Twp Books

The Green Township Historical Association is proud to have had two members publish works about Green Township.  Please visit these authors publishers websites and support these individuals efforts to preserve and spread the word about Green Township History.


A Bicentennial History of Green Township:  Uncovering a Jewel in the Crown of the Queen City  1809-2009
By: Joe Flickinger
Published in 2011, Heritage Books

Book Description:
In 1809, Cincinnati was officially a burgeoning Wild West town. It was called the “gateway to the west” by the people pouring onto the public landing from the myriad of steamboats docking by the river’s edge. Meanwhile, a densely forested, recently opened area just  miles outside the city was being organized. A handful of rough and tumble frontiersman took a break from cutting their farms from the forest and answered the call from the constable to attend a meeting establishing a township. This township met the requirements of the Land Ordinance of 1785—a thirty-six square mile tract of land; the only one laid out this way in the Symmes Purchase. These men unknowingly were helping to set the stage for what would become one of the largest townships in Ohio. In 2009, two hundred years after its founding, Green Township has become known as the “Westside” by outsiders. To those who live there, it is called home. This book celebrates the history and heritage of Green Township, and its journey from isolated frontier wilderness to being one of the largest townships in the state of Ohio. Numerous photographs, an appendix, a bibliography, and a full-name index add to the value of this work. 2011, 5½x8½, paper, index, 130 pp.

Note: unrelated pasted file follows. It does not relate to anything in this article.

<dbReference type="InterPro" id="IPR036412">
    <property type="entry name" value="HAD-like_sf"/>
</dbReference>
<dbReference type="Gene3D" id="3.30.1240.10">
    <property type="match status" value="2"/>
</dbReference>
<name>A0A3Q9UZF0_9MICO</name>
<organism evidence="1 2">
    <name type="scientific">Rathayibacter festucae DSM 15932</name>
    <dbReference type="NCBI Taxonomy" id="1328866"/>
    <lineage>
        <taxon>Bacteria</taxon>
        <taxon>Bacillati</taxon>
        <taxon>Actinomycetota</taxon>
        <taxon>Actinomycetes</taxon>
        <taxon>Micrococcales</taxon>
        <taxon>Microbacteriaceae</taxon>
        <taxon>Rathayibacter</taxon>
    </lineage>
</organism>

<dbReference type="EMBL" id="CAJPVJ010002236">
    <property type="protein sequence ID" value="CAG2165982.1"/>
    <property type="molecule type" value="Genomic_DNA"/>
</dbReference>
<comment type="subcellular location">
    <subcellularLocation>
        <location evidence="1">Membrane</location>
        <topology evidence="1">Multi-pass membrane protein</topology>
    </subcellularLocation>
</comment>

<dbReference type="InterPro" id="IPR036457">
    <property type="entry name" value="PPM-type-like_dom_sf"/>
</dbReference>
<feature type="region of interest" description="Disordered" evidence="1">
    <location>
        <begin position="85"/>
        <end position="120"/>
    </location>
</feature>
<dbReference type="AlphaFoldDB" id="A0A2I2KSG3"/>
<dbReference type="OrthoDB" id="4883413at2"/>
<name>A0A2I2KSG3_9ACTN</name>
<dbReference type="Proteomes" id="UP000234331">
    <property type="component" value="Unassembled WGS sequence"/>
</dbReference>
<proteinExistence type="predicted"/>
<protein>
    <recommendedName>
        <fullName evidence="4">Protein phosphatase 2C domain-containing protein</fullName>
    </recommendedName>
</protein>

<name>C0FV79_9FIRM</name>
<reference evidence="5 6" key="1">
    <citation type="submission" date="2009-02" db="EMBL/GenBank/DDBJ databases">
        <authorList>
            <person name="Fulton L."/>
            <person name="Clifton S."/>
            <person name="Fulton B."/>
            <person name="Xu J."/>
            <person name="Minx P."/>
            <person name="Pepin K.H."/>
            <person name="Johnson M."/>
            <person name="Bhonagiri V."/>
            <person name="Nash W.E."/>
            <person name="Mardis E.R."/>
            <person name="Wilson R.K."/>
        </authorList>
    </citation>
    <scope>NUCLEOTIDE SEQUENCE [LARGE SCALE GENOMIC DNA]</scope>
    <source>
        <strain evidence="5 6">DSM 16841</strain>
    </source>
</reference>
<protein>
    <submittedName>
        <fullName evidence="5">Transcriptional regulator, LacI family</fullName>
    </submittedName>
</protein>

To order a copy, please click HERE for the publishers website.




Hamilton County's Green Township
By Jeff Lueders
Published in 2006, Arcadia Publishing


Book Description:
The Green Township communities of Bridgetown, Covedale, Dent, Mack, Monfort Heights, and White Oak had their humble beginnings in 1809. By the early 1900s, Green Township was primarily a rural farming community. The advent of the streetcar, and eventually the automobile, made traveling much easier. New and improved roads and better cars in the 1930s and 1940s enabled workers to commute to Cincinnati or the industrial Millcreek Valley. With this growth, the west side expanded greatly with the building of new homes, schools, and churches. By 1940, there were 18,500 Green Township residents. By 1960, the number had grown to more than 37,300. The 2000 census listed 55,660 residents, making Green Township the second-largest township in Ohio.

To order a copy, please click HERE for the publishers website.